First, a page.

Tuesday, 1 November 2022

Notes from Peppy Barlow

 We have recently published Peppy's book Invisible on Thursdays. Today she tell us about her writing life and about the book.  

1.      What do you write? Why this in particular? 

I mainly write plays and film scripts.  Invisible on Thursdays could work very well as a film script.

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1.      What got you started on writing in the first place?

I have always been steeped in stories.  My father was a writer. My mother read to me as a child every night for at least an hour and my father and I went to the cinema twice a week and he was full of stories of his life in India an the war..  So when my grandmother gave me a typewriter when I was about six I knew what it was for.


1.      Do you have a particular routine? 

If I’m working on something I probably write everyday but who knows  how or when the next piece of work will present itself.  I have a great belief that stories know how to arrive and when to end.  

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 D    Do you have a dedicated working space?

 I have a study which looks out over the garden.  It is full of paper versions of my plays, film scripts, family history and CDs of music I play when I’m working.  Pete Seeger on at the moment.

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W When did you decide you could call yourself a writer? Do you do that in fact?

I have been a writer all my working life.   After I left university I became an educational journalist and worked in London and Dublin.  I started writing plays and film scripts when I was living on top of the Downs in Kent with my two year old son.  It was a way of making sense of my life.  This is where I met Persephone – my companion in Invisible on Thursdays.  This is where we set out from to go to Crete.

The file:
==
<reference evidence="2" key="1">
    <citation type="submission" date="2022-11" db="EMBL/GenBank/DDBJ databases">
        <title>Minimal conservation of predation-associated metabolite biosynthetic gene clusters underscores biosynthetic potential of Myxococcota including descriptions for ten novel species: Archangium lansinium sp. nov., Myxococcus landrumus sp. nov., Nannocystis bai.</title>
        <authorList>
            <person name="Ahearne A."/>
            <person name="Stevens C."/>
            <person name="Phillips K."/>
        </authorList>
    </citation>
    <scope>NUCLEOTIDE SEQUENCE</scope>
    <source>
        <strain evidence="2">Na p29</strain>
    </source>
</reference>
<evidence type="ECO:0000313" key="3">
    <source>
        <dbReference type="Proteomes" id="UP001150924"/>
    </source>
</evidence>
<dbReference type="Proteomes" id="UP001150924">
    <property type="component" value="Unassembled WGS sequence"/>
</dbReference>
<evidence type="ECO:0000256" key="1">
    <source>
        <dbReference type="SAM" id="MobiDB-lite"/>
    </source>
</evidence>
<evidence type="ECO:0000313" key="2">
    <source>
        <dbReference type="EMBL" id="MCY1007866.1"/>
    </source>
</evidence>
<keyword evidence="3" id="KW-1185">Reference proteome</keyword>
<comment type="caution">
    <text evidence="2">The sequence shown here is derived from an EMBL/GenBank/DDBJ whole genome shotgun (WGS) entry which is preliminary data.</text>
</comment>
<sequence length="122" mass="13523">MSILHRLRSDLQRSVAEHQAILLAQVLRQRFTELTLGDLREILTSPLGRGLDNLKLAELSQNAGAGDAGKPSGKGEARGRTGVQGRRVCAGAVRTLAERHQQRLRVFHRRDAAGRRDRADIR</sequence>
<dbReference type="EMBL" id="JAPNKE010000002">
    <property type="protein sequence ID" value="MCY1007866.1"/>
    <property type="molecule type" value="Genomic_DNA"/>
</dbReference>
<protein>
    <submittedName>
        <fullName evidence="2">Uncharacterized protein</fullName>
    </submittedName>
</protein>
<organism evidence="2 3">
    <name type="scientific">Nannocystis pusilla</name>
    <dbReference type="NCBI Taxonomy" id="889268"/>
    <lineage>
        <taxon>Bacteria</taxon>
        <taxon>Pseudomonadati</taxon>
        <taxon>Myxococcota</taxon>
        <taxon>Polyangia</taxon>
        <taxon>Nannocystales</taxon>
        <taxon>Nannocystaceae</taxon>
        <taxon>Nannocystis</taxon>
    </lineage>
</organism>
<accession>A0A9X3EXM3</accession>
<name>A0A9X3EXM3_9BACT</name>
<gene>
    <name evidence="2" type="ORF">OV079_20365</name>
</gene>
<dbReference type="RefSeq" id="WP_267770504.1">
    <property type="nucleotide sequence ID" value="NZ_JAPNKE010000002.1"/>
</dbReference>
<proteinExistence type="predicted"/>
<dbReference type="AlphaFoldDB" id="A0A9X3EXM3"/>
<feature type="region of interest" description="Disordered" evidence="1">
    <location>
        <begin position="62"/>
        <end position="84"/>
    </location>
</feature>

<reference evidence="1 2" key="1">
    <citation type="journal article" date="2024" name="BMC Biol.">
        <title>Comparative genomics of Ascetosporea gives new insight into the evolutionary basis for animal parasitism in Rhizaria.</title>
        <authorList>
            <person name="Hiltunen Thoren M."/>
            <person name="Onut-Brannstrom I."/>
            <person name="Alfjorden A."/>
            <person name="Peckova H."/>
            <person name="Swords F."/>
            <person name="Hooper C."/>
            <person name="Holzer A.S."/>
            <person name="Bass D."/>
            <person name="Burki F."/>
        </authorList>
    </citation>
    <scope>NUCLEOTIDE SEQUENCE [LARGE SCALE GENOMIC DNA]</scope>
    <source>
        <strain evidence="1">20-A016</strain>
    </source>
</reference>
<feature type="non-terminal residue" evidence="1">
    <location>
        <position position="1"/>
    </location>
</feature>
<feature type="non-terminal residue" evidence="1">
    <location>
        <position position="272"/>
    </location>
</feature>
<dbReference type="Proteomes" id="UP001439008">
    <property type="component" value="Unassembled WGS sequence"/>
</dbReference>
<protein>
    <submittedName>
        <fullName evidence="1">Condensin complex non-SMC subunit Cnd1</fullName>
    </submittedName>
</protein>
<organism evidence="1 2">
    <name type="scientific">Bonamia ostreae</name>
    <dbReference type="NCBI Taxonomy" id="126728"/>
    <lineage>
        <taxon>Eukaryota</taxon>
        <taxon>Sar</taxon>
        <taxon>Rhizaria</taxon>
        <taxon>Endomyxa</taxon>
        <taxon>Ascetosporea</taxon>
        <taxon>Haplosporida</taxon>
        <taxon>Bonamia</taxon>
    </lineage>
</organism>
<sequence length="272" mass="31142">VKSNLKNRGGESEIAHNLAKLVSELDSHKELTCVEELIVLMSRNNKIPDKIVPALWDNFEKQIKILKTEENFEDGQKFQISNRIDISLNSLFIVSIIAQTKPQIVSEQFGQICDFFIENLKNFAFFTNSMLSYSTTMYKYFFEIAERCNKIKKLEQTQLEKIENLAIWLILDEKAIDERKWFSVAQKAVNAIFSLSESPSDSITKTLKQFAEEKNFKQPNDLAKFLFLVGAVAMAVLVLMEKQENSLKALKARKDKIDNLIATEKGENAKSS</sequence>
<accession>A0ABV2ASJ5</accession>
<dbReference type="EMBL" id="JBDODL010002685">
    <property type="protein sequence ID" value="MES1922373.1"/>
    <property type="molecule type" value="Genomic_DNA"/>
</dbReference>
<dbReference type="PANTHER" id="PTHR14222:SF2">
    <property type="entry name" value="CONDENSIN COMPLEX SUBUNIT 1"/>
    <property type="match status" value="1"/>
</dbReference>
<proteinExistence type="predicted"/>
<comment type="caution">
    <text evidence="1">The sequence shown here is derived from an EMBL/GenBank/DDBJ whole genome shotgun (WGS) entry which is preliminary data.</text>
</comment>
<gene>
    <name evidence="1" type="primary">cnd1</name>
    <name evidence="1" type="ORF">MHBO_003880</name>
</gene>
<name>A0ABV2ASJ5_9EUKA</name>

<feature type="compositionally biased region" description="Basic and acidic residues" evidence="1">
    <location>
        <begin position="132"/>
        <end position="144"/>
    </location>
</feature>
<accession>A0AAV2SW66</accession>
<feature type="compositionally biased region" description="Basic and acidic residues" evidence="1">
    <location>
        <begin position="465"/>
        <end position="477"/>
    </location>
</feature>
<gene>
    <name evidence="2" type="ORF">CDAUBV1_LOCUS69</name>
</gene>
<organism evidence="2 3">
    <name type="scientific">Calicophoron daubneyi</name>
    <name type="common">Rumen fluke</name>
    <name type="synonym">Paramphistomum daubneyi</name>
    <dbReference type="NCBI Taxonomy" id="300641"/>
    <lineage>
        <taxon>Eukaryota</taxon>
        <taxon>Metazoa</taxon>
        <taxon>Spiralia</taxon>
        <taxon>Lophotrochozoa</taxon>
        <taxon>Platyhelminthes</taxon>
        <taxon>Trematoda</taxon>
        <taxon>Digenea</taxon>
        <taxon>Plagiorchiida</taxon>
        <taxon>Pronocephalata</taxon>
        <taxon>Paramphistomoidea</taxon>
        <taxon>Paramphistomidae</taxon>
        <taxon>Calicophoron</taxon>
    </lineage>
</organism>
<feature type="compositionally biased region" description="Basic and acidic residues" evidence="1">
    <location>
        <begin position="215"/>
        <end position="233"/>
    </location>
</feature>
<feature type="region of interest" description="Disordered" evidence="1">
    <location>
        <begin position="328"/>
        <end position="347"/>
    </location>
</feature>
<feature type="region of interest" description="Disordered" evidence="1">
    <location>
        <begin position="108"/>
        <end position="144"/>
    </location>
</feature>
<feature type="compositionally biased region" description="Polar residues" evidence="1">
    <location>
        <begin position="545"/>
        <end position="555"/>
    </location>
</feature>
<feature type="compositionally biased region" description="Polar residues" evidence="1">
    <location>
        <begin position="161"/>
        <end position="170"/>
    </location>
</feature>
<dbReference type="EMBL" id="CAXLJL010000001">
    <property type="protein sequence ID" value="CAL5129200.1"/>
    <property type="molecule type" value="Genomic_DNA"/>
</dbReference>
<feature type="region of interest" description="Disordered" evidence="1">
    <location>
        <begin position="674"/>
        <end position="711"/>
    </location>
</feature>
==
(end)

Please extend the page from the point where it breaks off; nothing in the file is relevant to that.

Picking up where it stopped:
How supportive are your friends and family? Do they understand what you're doing?
 

  None of their business although of course they know what I do and quite often seem to enjoy the results – especially the plays.

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    What are you most proud of in your writing?

     Whatever piece I’ve just completed.  Most recently Woven Theatre Company, of which I am a founder member, toured a play called Gainsborough and the Modern Woman which I wrote with Sally Wilden.  We’re both very proud of that.

 

1.      How do you get on with editing and research?

Research is often of my family and relationships or topics drawn from history.  Plays get edited as they are being developed and rehearsed.

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Do you have any goals for the future?

 Keep going.

 

1.      Which writers have inspired you?

That chap Shakespeare was quite good I thought, and Samuel Becket and Yeats and anyone who writes without pretensions.

 

Invisible on Thursdays

This book is written from life so more about reflection than research.

It is a journey I took with a friend – both esoteric and actual.  I have included extracts from my plays and poems at the top of each chapter  and, along the bottom, the last letter my sister wrote to my mother when she was travelling in the Middle East.  It is a shape rather than a conventional book.

You can buy the book on Amazon and Kindle as well as some bookshops.

There will be a launch and a signing by myself and Nicki Holt who provided the image for the cover, at The Longshed in Woodbridge Suffolk.  Don’t have a date yet.  The Longshed Bookshop will also sell the book as I am a local author.  I already have a connection here as The Longshed houses a full sized replica of the Sutton Hoo Treasure Ship.  As author of the Sutton Hoo Mob produced by Eastern Angles Theatre Company I feel a particular connection.

 

 

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